Your response, dated August 10, 2009, is inadequate. Your firm submitted an updated procedure, (b)(4). This version adds instructions to determine the location of the leak and for inspection of the physical damage. However, this version does not require determination of a root cause for such failures. This revised procedure does not include provisions to help prevent recurrences of similar failures in the future.

11) Failure to maintain records for the cleaning and sanitizing of equipment [21 CFR 211.67(c)]. For example:

A) Your firm has failed to maintain records to document that the manufacturing areas and production equipment are exposed to sanitization solutions for the contact time of (b)(4) minutes. This requirement is described in the procedure entitled (b)(4)

Your response, dated August 10, 2009, appears to be adequate. Your film has committed to record the start and stop contact times for the sanitizing solutions in equipment cleaning logs. We will evaluate the implementation of this corrective action during a future inspection.

B) There is no record to document that the (b)(4) "stock pot" is periodically cleaned and sanitized prior to use. This "stock pot" is used to manually transfer approximately (b)(4) of bulk solution from the bottom of the (b)(4) mixing jacketed vessel to the top of the tank following the (b)(4) Process.

Your response, dated August 10, 2009, is inadequate. Your film reports that you have revised SOP (b)(4), to document and describe specific equipment cleaned. However, the adequacy of using (b)(4) to reduce the presence of bacterial endotoxin on this "stock pot" is not addressed.

12) Failure to maintain an adequate system for monitoring environmental conditions of the aseptic processing areas [21 CFR 211.42(c)(10)(iv)].

For example, your firm's SOP for monitoring surface adhering microorganisms, air particle counts, and the microbiological monitoring of air in (b)(4) are deficient. Specifically, you do not require Environmental Monitoring (EM) sampling for (b)(4) areas such as the (b)(4) Room (b)(4) and the (b)(4) Room (b)(4) during manufacturing operations.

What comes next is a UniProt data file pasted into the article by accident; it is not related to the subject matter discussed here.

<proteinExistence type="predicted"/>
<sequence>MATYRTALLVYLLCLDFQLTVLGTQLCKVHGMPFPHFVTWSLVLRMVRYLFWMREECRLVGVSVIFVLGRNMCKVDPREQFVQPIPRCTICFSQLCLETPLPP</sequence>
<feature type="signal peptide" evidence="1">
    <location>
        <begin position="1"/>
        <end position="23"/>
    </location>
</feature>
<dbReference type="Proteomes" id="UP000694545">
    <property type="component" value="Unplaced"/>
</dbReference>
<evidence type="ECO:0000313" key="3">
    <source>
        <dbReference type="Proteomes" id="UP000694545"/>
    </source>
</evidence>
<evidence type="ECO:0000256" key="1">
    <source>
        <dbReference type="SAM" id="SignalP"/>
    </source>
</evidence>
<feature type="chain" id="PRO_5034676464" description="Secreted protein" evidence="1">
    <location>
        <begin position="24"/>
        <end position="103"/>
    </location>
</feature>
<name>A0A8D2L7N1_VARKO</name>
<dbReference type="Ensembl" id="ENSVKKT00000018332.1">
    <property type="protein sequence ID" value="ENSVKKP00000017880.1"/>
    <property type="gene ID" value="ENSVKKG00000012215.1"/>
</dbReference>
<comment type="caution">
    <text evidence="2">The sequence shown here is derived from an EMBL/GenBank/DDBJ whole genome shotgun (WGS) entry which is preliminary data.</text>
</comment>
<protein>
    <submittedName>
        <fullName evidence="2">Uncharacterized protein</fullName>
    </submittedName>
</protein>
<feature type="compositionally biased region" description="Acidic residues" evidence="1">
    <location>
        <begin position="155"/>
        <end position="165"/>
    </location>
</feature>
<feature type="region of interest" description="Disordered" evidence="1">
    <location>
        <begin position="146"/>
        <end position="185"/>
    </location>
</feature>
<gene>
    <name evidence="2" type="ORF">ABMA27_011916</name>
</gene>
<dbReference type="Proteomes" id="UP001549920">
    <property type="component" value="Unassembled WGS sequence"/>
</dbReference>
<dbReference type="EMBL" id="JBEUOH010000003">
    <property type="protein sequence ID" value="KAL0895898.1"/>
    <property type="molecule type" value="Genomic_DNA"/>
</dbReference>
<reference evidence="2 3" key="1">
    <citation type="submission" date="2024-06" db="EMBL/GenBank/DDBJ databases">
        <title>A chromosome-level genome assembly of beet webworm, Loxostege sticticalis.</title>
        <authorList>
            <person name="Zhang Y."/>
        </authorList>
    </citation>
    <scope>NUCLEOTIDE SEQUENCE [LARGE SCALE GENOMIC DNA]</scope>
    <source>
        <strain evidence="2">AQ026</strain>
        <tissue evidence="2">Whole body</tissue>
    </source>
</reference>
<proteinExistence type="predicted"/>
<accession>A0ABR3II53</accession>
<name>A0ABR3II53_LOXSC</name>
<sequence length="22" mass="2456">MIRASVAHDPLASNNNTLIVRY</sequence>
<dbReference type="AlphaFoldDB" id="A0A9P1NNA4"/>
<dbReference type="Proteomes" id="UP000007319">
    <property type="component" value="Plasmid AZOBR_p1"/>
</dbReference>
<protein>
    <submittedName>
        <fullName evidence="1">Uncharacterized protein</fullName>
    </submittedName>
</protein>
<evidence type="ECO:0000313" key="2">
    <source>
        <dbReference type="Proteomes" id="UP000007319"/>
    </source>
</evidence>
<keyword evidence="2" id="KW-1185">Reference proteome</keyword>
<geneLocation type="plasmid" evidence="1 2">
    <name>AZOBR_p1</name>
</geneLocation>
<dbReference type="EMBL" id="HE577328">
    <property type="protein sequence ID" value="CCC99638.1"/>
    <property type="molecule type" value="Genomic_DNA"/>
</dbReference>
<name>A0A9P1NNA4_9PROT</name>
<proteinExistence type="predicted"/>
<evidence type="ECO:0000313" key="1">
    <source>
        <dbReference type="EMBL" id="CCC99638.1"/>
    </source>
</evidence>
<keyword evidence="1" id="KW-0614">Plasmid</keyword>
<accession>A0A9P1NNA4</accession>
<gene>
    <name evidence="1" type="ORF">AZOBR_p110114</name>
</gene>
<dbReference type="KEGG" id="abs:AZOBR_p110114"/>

Your responses, dated August 10, September 4, and November 13, 2009, provide revised procedures for EM and appear to be adequate. We will verify the implementation of these procedures during a future inspection.

13) Failure to establish written procedures designed to prevent microbiological contamination of drug products purporting to be sterile [21 CFR 211.113(b)].

For example, your SOP (b)(4) does not address environmental monitoring of personnel working in the (b)(4) Room (b)(4). In general, you do not require or document the sampling of the gloves and gowns of personnel working in (b)(4) areas.

Your response, dated August 10, 2009, appears to be adequate for the (b)(4) capping rooms. The revised SOP (b)(4), includes sampling of the gloves and gowns of personnel working in the (b)(4) Room (b)(4) during the manufacture of each lot of Propofol Injectable Emulsion. However, your response is inadequate in that you have not addressed how EM sampling will be performed on personnel working in other (b)(4) areas.

The violations cited in this letter are not intended to be an all-inclusive statement of the violations that exist at your facility. You are responsible for investigating and determining the causes of the violations identified above and for preventing their recurrence and the occurrence of other violations. It is your responsibility to assure compliance with all requirements of federal law and FDA regulations. You should take prompt action to correct the violations cited in this letter. Failure to promptly correct these violations may result in legal action without further notice including, without limitation, seizure and injunction. Other federal agencies may take this Warning Letter into account when considering the award of contracts. Additionally, FDA may withhold approval of requests for export certificates, or approval of pending new drug applications listing your facility, until the above violations are corrected. FDA may re-inspect to verify corrective actions have been completed.

Within fifteen working days of receipt of this letter, please notify this office in writing of the specific steps that you have taken to correct violations. Include an explanation of each step taken to prevent the recurrence of violations and copies of supporting documentation. If you cannot complete corrective action within fifteen working days, state the reason for the delay and the date by which you will have completed the correction. Additionally, your response should state if you no longer manufacture Propofol Sterile Emulsion for Injection, and provide the date(s) and reason(s) you ceased production.

Your reply should be sent to the following address:
Alonza Cruse, District Director
Food and Drug Administration
Los Angeles District Office
19701 Fairchild
Irvine, CA 92612

If you have any questions about the content of this letter, please contact Dr. William Vitale, Compliance Officer, at 949-608-2919.


Alonza E. Cruse
District Director

Cc: California Department of Public Health
Food and Drug Branch
1500 Capitol Avenue, MS-7602
Sacramento, CA 95899-7413